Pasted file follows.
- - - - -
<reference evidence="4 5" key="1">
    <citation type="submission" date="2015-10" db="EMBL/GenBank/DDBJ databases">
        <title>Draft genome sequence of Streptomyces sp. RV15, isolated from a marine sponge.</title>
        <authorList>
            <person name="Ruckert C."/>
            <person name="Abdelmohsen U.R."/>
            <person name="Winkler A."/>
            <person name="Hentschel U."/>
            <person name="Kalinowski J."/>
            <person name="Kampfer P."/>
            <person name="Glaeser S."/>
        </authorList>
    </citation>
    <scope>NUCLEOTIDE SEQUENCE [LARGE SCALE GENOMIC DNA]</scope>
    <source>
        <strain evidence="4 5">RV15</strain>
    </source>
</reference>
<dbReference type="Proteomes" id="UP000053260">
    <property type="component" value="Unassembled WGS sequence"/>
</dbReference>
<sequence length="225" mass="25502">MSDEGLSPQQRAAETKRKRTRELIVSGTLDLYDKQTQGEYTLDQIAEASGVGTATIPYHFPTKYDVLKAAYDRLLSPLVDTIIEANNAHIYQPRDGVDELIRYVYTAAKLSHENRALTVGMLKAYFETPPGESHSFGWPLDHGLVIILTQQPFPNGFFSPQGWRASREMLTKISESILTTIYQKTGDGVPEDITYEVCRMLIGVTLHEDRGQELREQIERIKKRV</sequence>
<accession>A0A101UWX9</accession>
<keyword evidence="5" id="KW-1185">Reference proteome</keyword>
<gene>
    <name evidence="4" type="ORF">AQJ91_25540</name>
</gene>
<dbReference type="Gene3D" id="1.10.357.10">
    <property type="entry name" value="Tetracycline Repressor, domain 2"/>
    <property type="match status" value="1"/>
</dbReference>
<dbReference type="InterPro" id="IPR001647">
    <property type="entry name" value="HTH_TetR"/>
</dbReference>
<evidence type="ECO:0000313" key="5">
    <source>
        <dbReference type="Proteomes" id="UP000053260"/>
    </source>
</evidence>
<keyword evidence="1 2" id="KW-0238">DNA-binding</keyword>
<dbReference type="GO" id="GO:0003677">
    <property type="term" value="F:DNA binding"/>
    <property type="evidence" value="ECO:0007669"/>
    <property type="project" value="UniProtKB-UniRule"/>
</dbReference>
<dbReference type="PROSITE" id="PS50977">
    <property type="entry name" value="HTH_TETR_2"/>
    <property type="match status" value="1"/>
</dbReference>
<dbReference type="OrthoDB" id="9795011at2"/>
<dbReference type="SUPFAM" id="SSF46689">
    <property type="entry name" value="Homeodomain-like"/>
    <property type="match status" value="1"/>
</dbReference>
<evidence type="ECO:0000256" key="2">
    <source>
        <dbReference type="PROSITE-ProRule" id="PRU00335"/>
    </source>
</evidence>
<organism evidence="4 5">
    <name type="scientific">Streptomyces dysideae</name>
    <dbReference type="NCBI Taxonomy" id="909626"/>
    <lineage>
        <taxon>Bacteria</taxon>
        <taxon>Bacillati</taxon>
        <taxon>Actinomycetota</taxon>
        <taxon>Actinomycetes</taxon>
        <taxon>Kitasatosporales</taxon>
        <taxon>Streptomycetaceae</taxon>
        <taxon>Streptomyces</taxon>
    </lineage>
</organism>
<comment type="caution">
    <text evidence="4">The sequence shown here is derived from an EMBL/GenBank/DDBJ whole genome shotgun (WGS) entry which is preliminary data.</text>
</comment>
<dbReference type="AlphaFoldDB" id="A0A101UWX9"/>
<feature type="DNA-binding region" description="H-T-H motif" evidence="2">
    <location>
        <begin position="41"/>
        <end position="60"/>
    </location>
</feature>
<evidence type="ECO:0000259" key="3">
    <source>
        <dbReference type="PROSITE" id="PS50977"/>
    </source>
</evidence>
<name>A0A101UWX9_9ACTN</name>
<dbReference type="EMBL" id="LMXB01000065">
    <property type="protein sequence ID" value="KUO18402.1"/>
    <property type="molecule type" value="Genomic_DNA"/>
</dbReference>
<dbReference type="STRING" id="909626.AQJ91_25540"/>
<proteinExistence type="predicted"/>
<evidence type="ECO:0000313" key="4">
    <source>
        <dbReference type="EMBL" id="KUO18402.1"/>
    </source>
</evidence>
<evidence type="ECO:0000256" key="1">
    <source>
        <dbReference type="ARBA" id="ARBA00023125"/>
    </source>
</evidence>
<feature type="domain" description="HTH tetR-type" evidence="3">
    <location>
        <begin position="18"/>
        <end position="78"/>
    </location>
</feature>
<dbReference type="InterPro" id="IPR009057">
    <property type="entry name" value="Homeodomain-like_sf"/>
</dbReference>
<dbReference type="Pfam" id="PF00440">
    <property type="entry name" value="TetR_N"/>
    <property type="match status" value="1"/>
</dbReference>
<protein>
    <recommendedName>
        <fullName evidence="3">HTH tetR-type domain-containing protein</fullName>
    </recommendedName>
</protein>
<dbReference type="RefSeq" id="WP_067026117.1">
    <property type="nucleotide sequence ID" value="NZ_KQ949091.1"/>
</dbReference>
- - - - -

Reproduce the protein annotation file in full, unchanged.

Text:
<reference evidence="4 5" key="1">
    <citation type="submission" date="2015-10" db="EMBL/GenBank/DDBJ databases">
        <title>Draft genome sequence of Streptomyces sp. RV15, isolated from a marine sponge.</title>
        <authorList>
            <person name="Ruckert C."/>
            <person name="Abdelmohsen U.R."/>
            <person name="Winkler A."/>
            <person name="Hentschel U."/>
            <person name="Kalinowski J."/>
            <person name="Kampfer P."/>
            <person name="Glaeser S."/>
        </authorList>
    </citation>
    <scope>NUCLEOTIDE SEQUENCE [LARGE SCALE GENOMIC DNA]</scope>
    <source>
        <strain evidence="4 5">RV15</strain>
    </source>
</reference>
<dbReference type="Proteomes" id="UP000053260">
    <property type="component" value="Unassembled WGS sequence"/>
</dbReference>
<sequence length="225" mass="25502">MSDEGLSPQQRAAETKRKRTRELIVSGTLDLYDKQTQGEYTLDQIAEASGVGTATIPYHFPTKYDVLKAAYDRLLSPLVDTIIEANNAHIYQPRDGVDELIRYVYTAAKLSHENRALTVGMLKAYFETPPGESHSFGWPLDHGLVIILTQQPFPNGFFSPQGWRASREMLTKISESILTTIYQKTGDGVPEDITYEVCRMLIGVTLHEDRGQELREQIERIKKRV</sequence>
<accession>A0A101UWX9</accession>
<keyword evidence="5" id="KW-1185">Reference proteome</keyword>
<gene>
    <name evidence="4" type="ORF">AQJ91_25540</name>
</gene>
<dbReference type="Gene3D" id="1.10.357.10">
    <property type="entry name" value="Tetracycline Repressor, domain 2"/>
    <property type="match status" value="1"/>
</dbReference>
<dbReference type="InterPro" id="IPR001647">
    <property type="entry name" value="HTH_TetR"/>
</dbReference>
<evidence type="ECO:0000313" key="5">
    <source>
        <dbReference type="Proteomes" id="UP000053260"/>
    </source>
</evidence>
<keyword evidence="1 2" id="KW-0238">DNA-binding</keyword>
<dbReference type="GO" id="GO:0003677">
    <property type="term" value="F:DNA binding"/>
    <property type="evidence" value="ECO:0007669"/>
    <property type="project" value="UniProtKB-UniRule"/>
</dbReference>
<dbReference type="PROSITE" id="PS50977">
    <property type="entry name" value="HTH_TETR_2"/>
    <property type="match status" value="1"/>
</dbReference>
<dbReference type="OrthoDB" id="9795011at2"/>
<dbReference type="SUPFAM" id="SSF46689">
    <property type="entry name" value="Homeodomain-like"/>
    <property type="match status" value="1"/>
</dbReference>
<evidence type="ECO:0000256" key="2">
    <source>
        <dbReference type="PROSITE-ProRule" id="PRU00335"/>
    </source>
</evidence>
<organism evidence="4 5">
    <name type="scientific">Streptomyces dysideae</name>
    <dbReference type="NCBI Taxonomy" id="909626"/>
    <lineage>
        <taxon>Bacteria</taxon>
        <taxon>Bacillati</taxon>
        <taxon>Actinomycetota</taxon>
        <taxon>Actinomycetes</taxon>
        <taxon>Kitasatosporales</taxon>
        <taxon>Streptomycetaceae</taxon>
        <taxon>Streptomyces</taxon>
    </lineage>
</organism>
<comment type="caution">
    <text evidence="4">The sequence shown here is derived from an EMBL/GenBank/DDBJ whole genome shotgun (WGS) entry which is preliminary data.</text>
</comment>
<dbReference type="AlphaFoldDB" id="A0A101UWX9"/>
<feature type="DNA-binding region" description="H-T-H motif" evidence="2">
    <location>
        <begin position="41"/>
        <end position="60"/>
    </location>
</feature>
<evidence type="ECO:0000259" key="3">
    <source>
        <dbReference type="PROSITE" id="PS50977"/>
    </source>
</evidence>
<name>A0A101UWX9_9ACTN</name>
<dbReference type="EMBL" id="LMXB01000065">
    <property type="protein sequence ID" value="KUO18402.1"/>
    <property type="molecule type" value="Genomic_DNA"/>
</dbReference>
<dbReference type="STRING" id="909626.AQJ91_25540"/>
<proteinExistence type="predicted"/>
<evidence type="ECO:0000313" key="4">
    <source>
        <dbReference type="EMBL" id="KUO18402.1"/>
    </source>
</evidence>
<evidence type="ECO:0000256" key="1">
    <source>
        <dbReference type="ARBA" id="ARBA00023125"/>
    </source>
</evidence>
<feature type="domain" description="HTH tetR-type" evidence="3">
    <location>
        <begin position="18"/>
        <end position="78"/>
    </location>
</feature>
<dbReference type="InterPro" id="IPR009057">
    <property type="entry name" value="Homeodomain-like_sf"/>
</dbReference>
<dbReference type="Pfam" id="PF00440">
    <property type="entry name" value="TetR_N"/>
    <property type="match status" value="1"/>
</dbReference>
<protein>
    <recommendedName>
        <fullName evidence="3">HTH tetR-type domain-containing protein</fullName>
    </recommendedName>
</protein>
<dbReference type="RefSeq" id="WP_067026117.1">
    <property type="nucleotide sequence ID" value="NZ_KQ949091.1"/>
</dbReference>